'It doesn't have to end here': ACT anti-domestic violence campaign unveiled | Canberra Times
Sunday, September 25, 2016
One in Three Campaign

A woman's legs splay motionless on the floor, a man in dress shirt and tie slumps face-down on the ground, a young boy lies sprawled at the bottom of a staircase, police knock at a front door.

It doesn't have to end here.

That's the message behind a powerful new ACT Domestic Violence Prevention Council campaign aimed at boosting awareness of what domestic and family abuse looks like and to draw attention to it as a whole-of-community problem.

Council chairwoman Marcia Williams said the campaign was "very confronting; deliberately confronting" and was designed to compel Canberrans to seek out more information or to have a conversation with a friend, family member or colleague who could be experiencing violence.

"There are too many people in the ACT who think it doesn't happen," she said.

ACT Victims of Crime commissioner John Hinchey hoped the series of posters and videos would challenge misconceptions that domestic and family abuse was a "private matter", limited to physical violence, and only experienced by women in heterosexual relationships.

Mr Hinchey said the campaign, which was funded by the ACT government, aimed at early intervention and halting domestic and family abuse before it escalated to physical violence.

One of the videos was designed to show abuse could also be characterised by a raft of power and control behaviours without physical aggression, but including sexual, emotional, psychological or financial control.

"He puts all my money in his account, he stops me from contacting my family and friends, he even tells our children to ignore me," a woman's voice says.

It also features a second woman saying, "Sometimes he frightens me with how angry he can get, but he's never hit me"; and another, "He makes all the decisions for me but he says that's what good husbands are supposed to do."

In another video, a man speaks of his adult son repeatedly threatening to kill him, while another man says his male partner vowed to "out him" to his friends and family if he threatened to leave him.

The same advertisement also features a woman recalling a man had tipped her out of her wheelchair and refused to help her up, and another man's voice saying: "She tells me that I'm useless and dumb."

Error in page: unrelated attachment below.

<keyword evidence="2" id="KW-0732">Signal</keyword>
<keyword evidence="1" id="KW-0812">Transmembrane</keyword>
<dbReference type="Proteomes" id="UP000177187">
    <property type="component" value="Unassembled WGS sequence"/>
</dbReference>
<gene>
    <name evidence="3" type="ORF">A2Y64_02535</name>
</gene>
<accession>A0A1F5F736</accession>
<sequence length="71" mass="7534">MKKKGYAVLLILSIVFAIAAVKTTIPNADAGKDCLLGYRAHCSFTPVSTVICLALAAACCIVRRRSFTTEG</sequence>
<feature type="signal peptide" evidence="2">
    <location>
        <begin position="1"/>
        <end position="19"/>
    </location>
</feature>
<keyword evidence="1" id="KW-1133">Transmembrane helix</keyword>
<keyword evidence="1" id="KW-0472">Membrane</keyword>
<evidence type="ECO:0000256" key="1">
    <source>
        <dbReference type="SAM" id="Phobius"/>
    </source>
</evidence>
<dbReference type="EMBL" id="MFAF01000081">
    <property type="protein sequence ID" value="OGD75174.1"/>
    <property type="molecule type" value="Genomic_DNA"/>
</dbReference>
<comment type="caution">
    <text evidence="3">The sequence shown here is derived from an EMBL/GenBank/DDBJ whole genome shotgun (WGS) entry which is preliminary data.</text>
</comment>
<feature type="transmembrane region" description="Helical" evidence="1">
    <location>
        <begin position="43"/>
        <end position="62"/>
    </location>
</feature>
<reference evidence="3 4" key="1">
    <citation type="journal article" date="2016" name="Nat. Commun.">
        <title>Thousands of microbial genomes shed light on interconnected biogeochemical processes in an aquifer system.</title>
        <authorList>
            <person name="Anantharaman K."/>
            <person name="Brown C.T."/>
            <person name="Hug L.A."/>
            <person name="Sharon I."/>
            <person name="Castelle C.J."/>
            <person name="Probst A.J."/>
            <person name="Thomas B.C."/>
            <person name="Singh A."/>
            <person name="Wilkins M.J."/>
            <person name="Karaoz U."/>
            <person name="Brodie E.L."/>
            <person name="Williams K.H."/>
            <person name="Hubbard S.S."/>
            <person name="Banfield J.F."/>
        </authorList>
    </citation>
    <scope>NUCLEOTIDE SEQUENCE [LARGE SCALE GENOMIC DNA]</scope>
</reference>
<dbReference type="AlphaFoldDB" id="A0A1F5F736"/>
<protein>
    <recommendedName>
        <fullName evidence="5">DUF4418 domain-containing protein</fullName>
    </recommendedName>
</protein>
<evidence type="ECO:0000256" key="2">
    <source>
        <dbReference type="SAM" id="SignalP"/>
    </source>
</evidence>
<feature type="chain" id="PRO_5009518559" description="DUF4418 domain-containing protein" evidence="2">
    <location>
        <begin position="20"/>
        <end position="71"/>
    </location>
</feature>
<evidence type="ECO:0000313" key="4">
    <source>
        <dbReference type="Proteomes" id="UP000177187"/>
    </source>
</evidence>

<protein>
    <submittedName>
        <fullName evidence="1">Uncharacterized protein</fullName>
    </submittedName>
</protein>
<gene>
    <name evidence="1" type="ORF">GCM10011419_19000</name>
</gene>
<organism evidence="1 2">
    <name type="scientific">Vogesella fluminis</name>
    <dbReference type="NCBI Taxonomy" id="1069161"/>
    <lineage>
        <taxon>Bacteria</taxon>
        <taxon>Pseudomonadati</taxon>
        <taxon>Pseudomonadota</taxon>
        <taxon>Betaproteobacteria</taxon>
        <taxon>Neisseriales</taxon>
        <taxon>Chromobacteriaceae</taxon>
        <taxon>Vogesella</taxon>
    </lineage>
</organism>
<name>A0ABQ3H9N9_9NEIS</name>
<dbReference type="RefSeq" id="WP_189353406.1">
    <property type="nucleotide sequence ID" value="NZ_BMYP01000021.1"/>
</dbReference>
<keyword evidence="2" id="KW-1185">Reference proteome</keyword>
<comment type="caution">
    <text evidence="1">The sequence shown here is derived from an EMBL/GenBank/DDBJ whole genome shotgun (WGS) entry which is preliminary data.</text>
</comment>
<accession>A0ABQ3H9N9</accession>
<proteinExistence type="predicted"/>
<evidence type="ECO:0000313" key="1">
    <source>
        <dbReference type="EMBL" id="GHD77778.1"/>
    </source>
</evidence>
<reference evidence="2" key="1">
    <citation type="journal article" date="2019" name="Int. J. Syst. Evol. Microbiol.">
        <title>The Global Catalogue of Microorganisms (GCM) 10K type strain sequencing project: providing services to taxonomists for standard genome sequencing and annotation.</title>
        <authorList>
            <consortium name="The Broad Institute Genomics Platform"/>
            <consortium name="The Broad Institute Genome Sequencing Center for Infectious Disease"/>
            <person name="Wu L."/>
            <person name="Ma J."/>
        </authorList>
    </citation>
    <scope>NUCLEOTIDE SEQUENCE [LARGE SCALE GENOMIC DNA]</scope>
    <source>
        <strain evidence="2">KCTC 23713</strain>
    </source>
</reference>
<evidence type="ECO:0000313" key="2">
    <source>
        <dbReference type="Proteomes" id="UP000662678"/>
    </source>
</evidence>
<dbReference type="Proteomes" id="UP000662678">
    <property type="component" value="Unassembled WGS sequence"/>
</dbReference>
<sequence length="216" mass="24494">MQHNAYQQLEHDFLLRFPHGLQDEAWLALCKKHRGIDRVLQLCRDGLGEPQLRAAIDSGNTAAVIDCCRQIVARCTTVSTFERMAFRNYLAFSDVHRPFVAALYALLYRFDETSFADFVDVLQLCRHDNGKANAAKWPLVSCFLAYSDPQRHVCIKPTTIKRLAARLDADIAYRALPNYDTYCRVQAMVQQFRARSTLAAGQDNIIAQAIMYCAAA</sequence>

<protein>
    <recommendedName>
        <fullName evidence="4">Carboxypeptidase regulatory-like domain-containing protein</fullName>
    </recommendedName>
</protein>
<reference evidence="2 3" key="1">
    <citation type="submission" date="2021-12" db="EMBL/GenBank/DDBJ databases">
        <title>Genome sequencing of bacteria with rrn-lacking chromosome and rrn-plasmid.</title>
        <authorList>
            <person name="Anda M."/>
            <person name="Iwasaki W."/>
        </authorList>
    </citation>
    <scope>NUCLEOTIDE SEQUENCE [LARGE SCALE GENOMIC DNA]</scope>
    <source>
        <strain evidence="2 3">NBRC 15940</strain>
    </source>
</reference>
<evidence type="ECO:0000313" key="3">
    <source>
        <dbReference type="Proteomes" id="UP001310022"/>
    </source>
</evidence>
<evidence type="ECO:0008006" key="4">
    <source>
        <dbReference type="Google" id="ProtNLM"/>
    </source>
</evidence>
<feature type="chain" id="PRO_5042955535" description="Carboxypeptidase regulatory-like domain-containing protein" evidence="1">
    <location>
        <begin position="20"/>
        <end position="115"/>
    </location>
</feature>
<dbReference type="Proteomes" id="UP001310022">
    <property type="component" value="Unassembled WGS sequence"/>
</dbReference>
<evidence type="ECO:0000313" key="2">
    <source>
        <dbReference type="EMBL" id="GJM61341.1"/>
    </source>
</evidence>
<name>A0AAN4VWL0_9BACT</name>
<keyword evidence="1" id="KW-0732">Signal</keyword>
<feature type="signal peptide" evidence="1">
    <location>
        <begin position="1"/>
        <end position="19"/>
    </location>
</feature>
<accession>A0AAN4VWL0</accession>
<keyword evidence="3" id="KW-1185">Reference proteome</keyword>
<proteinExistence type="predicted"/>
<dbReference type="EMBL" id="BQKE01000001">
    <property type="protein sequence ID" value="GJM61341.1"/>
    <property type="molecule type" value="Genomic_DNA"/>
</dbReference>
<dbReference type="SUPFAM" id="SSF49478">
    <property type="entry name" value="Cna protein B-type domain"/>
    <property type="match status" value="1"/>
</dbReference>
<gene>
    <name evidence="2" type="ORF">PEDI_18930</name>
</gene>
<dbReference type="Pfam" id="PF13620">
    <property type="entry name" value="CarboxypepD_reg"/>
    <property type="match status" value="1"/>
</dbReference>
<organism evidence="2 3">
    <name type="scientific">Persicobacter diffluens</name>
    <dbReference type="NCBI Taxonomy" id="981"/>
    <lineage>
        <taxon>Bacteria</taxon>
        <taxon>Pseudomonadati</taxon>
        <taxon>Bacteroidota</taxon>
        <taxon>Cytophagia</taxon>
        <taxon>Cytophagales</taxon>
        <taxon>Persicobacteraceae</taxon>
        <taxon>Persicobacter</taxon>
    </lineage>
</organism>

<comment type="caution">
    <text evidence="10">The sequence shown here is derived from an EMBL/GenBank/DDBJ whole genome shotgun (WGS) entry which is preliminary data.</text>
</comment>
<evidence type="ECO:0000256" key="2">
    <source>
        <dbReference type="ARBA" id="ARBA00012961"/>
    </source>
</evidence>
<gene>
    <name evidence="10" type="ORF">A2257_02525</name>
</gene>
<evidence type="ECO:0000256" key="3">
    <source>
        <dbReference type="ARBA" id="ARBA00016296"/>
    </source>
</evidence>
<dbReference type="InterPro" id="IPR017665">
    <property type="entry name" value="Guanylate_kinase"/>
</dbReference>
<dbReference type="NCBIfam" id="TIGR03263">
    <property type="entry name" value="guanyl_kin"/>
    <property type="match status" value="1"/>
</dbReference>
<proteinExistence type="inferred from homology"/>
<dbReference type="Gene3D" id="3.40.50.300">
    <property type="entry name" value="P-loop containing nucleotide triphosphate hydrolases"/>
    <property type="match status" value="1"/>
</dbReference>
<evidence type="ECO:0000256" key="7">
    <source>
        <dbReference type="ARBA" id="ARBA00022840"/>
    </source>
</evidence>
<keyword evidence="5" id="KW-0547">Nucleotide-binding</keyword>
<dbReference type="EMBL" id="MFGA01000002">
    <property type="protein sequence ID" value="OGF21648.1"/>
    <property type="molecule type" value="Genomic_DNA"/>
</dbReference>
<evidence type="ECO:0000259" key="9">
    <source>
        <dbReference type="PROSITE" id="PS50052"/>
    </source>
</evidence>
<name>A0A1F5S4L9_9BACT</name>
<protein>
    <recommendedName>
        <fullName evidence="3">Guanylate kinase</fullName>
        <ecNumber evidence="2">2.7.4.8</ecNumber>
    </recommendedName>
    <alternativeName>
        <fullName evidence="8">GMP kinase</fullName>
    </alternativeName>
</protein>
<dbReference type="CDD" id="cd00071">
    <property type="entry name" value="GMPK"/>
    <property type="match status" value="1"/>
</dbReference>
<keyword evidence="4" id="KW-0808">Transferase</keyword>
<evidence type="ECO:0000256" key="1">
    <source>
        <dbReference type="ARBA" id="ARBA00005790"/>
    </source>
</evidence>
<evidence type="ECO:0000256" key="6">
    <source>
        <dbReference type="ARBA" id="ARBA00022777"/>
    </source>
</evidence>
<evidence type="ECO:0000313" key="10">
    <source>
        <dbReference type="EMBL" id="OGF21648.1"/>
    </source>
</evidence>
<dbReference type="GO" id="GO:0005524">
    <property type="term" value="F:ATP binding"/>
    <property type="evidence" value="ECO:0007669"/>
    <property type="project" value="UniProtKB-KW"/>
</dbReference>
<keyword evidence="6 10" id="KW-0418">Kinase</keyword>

Mr Hinchey said the council's recent review of domestic violence deaths in the ACT showed men were also at risk of domestic and family abuse.

"The council wants to recognise that and work towards an inclusive understanding that domestic and family violence crosses social and gender lines of identity, that same-sex couples are just as vulnerable as heterosexual couples.

"Children and women with disabilities are particularly vulnerable, but men are also vulnerable and we must provide opportunities and avenues for men to report abuse."

Mr Hinchey said the council was keenly aware that any loss of momentum gained by a fresh national debate over domestic and family violence in recent years, coupled with bolstered community outrage following a string of deaths in the ACT allegedly linked to family violence, meant the community risked growing complacent.

"The council is aware that despite the funding from the ACT government, and other governments, for domestic violence, it remains a community issue and a community responsibility.

"The message is that domestic and family violence isn't a private matter, it's a public matter and a crime, and we need to keep this at the forefront.

"We shouldn't wait for deaths to occur to keep a strong focus on the issue."

If you or someone you know is affected by domestic or family violence, call the ACT Domestic Violence Crisis Service 24-hour crisis line on 6280 0900. In an emergency, call 000. See helpstopdv.org.au.

Article originally appeared on One in Three Campaign (http://www.oneinthree.com.au/).
See website for complete article licensing information.